A chat with the new Pohnpei State Chief of Staff Sue Lowe Gallen

By Marstella E. Jack

 MG 0355 Edit 2 copySuzanne Lowe Gallen is a household name in FSM, and so it was just as well Governor Oliver decided to hire her as his Chief of Staff making her the first female ever to hold a Chief of Staff position in the entire FSM since constitutional government in 1979, the same year she was born. Sue has an extensive public service background, going as far back as a foreign service officer with FSM Department of Foreign Affairs in 2004…..which is sort of how we cemented our professional relationship…we are both products of FSM Foreign Affairs (or maybe by-products?)

I wanted to do a piece on her new role, and how fitting it is that she started on February 2nd, a few short weeks away from International Women’s Day March 8, 2020. While FSM women rightfully celebrate the day with dances, cultural exhibits and various other activities to showcase their appreciation for being recognized as nurturers – grandmothers, mothers, wives, sisters, daughters, aunties, nieces, PhD scholars, students, Bank Presidents, lawmakers, judges, community leaders, confidants, counselors, doctors, lawyers, police officers and most especially for being teachers, it was so right that the new Chief of Staff for the Pohnpei administration is none other than Sue herself. Sue prides herself in what she does. She believes that people should do what they can with they have, from wherever they are. Moreover, she is confident that the role of women in today’s society can be further enhanced and that they can help promote development in all walks of life.

I asked her about her first day in office.

“Well it’s my first time to work at the state level and I’m still trying to gain my footing. There’s a lot of ‘wahu’, and while that is a great thing, I am still trying to figure out how it can be more conducive to government efficiency. Also, I was disheartened when this lady walked into my office and asked if I wanted coffee.  It turned out she is not even the secretary, but has a more facilitative role in the government. I would’ve welcomed an update on her area of responsibility…..but not coffee. Women just naturally feel that they are obligated to get the coffee…why?”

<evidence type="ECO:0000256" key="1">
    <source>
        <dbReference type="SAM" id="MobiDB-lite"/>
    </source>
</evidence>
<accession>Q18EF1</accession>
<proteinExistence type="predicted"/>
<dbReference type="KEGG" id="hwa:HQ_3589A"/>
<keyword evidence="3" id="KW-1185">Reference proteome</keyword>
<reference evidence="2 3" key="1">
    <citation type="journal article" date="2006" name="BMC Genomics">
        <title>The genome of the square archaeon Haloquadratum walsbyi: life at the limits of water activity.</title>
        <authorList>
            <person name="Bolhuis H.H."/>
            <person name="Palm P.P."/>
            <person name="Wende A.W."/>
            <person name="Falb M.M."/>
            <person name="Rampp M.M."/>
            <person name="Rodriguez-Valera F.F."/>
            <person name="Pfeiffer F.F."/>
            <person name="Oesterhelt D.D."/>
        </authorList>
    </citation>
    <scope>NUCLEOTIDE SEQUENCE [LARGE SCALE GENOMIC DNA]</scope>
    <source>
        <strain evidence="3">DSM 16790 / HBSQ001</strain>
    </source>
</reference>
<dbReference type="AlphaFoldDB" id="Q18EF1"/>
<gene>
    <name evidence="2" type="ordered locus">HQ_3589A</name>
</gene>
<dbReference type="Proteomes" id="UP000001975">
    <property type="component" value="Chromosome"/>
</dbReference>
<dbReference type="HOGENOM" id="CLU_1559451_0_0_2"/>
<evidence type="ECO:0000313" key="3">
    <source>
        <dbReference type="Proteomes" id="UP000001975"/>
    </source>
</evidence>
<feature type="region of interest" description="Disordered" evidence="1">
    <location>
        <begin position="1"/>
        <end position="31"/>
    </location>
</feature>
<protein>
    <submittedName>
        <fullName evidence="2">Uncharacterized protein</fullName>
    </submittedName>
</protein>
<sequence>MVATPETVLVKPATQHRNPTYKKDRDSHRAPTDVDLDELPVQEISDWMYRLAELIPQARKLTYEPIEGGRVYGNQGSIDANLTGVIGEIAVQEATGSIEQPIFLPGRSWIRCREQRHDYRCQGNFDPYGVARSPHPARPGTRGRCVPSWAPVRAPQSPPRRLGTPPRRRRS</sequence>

Good question!!

The bigger impression was how she is overwhelmed with the tremendous amount of work that is needed to get the smaller issues sorted out—not revenue sharing and Compact renegotiation, but just basic administrative matters involving standard operating procedures (SOPs), performance evaluations, property/asset inventory and management, compound security strengthening, maintenance issues, littering in the office compound, personnel training and institutional strengthening, and many other issues.

When asked about cabinet nominations, she said she is not involved but she has been tasked with the responsibility to recommend names for the various state Board nominations. Apparently some of these statutory Boards have been dormant since the early 2000s.

I asked her why she took the job when the salary is less than half of what she was making before. “

“Well, sometimes it’s not even the salary that is a determining factor. Pohnpei State needs all the help right now. It seems like all the good talent ends up at the National Government—rightly so because that’s where all the money is. Meanwhile, people at the state level are suffering. How can we expect people to go to school and want to come back to a $200 or $300 biweekly paycheck? That’s why everyone is leaving. We can’t blame them for wanting to leave and have a better life. For me, I truly believe in this administration. Every time I start second guessing my decision, the Governor has a way with words that just inspires me to my core and reinforces my conviction that Pohnpei State can and will be better.”

You stay in the office up to 7 or 8pm on most days. As a mother of 3 with a baby, how do you do it?

“Well it’s not easy when you have to drive to U village to breastfeed during lunchtime. This made me

realize that the government needs family friendly offices so that nursing mothers can bring their babies to work and breastfeed when needed. I intend to suggest this to the administration to see if we can incorporate it into the renovation proposal, or shortly afterwards. It would definitely improve punctuality and productivity levels. Furthermore, my husband, Dr. Padwick Gallen is a huge help because we share the parenting responsibility, and it makes it so much easier on me. He is a busy doctor but he still provides the constant support I need and I am forever grateful for that.”

What is your advice to Pohnpei government employees?

“Please take GREAT PRIDE in what you do because the end result of your work reflects on your own personal work ethic, and Pohnpeians are not lazy people.”

I couldn’t agree more. Enginkehlap is the engine for this new administration but I say Lirorohki Pohnpei should be the driving force.

Sue Lowe Gallen is a graduate of Xavier High School. She received her Bachelor of Arts degree from University of Hawaii (Manoa) in 2003. She joined Foreign Affairs in 2004 and went on to receive a Certificate in Diplomacy from Chinese Foreign Affairs University, then a Certificate in Pacific Diplomacy from USP, and a recipient of Post Graduate Certificate in Diplomatic Studies at Oxford University in England in 2008. The most recent award is the post graduate diploma in development studies from USP in 2015. At present time, Sue is pursuing a Master’s Degree in Development Studies on Thesis: “The Mis-trusteeship: the case of disunity and the secession movement in the FSM”.

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